Ban for trustee who was unable to show what she did with £2,000 of charitable funds

The regulator says Tabbasum Mustafa had failed to follow regulatory advice and did not cooperate with its inquiry into the now defunct overseas poverty relief charity Deen Team

A trustee of a defunct poverty relief charity that operated in Syria has been disqualified for four years by the Charity Commission after taking £2,000 in charitable funds without being able to show how it was used.

The commission said today that Tabbasam Mustafa, a trustee at Deen Team, had failed to follow regulatory advice issued by the regulator, was unable to produce evidence as to why she received charity funds and did not cooperate with a statutory inquiry into her charity.

The charity was proactively identified for a visit by the Charity Commission when it registered in 2014 because of its work in overseas aid in Syria, which is deemed a high-risk country, the regulator said.

Two trustees, including Mustafa, had also been on the board of another charity that was the subject of a statutory inquiry, the commission said, although it did not name the other charity.

This led to a monitoring visit by the Charity Commission in 2014, which in turn led to the identification of regulatory concerns about Deen Team’s financial controls, due diligence and governance.

The commission issued guidance to the charity in December 2014, which led to the resignation of two of the charity’s trustees, leaving Mustafa as the only active trustee at the charity who had met the commission in July 2014 plus two trustees who were appointed later in 2014.

Further contact from the commission in late 2015 and early 2016 led to concerns about the risk to the charity’s property as a result of inadequate financial controls and governance, about a failure to hold trustee meetings and that the charity had not had a bank account since February 2015.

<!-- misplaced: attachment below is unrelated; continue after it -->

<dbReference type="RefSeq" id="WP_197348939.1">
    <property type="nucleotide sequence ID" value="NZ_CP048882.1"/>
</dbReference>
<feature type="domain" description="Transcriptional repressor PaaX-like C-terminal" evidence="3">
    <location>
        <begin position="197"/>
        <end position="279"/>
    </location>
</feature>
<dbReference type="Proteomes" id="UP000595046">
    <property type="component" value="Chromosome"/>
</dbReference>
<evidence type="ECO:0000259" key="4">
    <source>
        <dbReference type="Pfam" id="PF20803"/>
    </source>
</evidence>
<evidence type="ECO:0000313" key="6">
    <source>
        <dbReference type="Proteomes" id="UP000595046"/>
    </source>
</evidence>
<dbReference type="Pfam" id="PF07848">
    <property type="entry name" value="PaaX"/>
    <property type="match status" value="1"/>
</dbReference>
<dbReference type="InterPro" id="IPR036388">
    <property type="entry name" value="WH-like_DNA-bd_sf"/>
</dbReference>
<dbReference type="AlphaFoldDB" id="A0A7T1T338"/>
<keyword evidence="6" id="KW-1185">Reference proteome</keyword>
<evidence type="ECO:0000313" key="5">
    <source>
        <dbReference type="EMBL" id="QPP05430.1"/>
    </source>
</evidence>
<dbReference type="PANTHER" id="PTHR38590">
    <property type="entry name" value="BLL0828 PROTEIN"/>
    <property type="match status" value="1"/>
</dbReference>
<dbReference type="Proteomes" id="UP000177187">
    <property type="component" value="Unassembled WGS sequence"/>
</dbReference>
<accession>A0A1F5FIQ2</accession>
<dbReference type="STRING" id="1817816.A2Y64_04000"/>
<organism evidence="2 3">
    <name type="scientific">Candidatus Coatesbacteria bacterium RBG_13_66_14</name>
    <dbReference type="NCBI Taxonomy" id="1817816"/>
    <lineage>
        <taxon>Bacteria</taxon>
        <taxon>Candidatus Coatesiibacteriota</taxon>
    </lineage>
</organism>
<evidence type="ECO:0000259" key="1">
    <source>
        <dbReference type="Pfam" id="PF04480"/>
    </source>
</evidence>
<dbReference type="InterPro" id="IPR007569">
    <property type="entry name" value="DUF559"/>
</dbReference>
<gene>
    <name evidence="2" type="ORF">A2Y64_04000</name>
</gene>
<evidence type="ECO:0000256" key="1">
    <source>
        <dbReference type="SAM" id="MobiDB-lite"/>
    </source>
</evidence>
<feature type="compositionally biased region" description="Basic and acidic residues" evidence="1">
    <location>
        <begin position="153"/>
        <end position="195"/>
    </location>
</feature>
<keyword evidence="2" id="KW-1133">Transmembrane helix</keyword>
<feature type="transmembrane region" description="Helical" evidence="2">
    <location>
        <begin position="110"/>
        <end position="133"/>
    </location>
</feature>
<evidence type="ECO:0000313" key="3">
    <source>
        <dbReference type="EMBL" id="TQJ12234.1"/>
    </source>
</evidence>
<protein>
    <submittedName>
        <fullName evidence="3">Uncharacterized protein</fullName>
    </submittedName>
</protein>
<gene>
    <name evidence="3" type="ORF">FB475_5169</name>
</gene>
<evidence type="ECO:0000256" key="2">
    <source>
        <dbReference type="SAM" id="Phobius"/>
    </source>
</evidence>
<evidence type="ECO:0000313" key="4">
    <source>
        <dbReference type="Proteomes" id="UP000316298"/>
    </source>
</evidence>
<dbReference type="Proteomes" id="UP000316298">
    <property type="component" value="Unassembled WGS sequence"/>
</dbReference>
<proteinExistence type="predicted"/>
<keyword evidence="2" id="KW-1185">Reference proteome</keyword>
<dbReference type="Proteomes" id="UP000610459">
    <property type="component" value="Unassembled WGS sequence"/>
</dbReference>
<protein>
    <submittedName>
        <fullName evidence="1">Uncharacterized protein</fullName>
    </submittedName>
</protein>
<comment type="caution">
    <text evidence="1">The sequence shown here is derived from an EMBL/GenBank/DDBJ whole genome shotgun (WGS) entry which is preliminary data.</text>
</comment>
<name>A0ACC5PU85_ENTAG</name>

This led to a statutory inquiry being opened into Deen Team in June last year.

The inquiry found that two of the remaining trustees had attempted to resign – only one was eventually allowed to do so, with the other remaining to ensure meetings were quorate.

These two trustees also provided evidence that the charity was not holding two annual ordinary meetings, which the commission found was misconduct/mismanagement on the part of the three trustees.

In its investigation into the charity’s financial controls, it found that several payments had been made to a company from the charity’s bank account. The trustees were unable to provide evidence about this money, but the company confirmed it was for charitable purposes.

The commission then identified two separate £1,000 cheques that were paid to Mustafa in May and December 2014.

Mustafa told the commission that these were to cover costs for fundraising merchandise, Facebook advertising and other administrative spending, but was unable to provide evidence of their end use.

Another trustee, who left in December 2014, had keys to the charity’s premises, which the commission found they were using for their own benefit.

Mustafa was unable to recall leasing from the property’s landlord, which was another charity, when providing information to the commission about the premises.

The commission found that Mustafa’s failure to be aware of the lease and to protect the asset was misconduct and/or mismanagement.

Mustafa also failed to provide documents and answers to questions and requests issued by the Charity Commission, which it deemed to be misconduct/mismanagement.

The commission informed Mustafa that she was being disqualified from being a trustee for four years.

The charity was removed from the charity register on 10 October 2017.

Third Sector was unable to contact Mustafa for comment.

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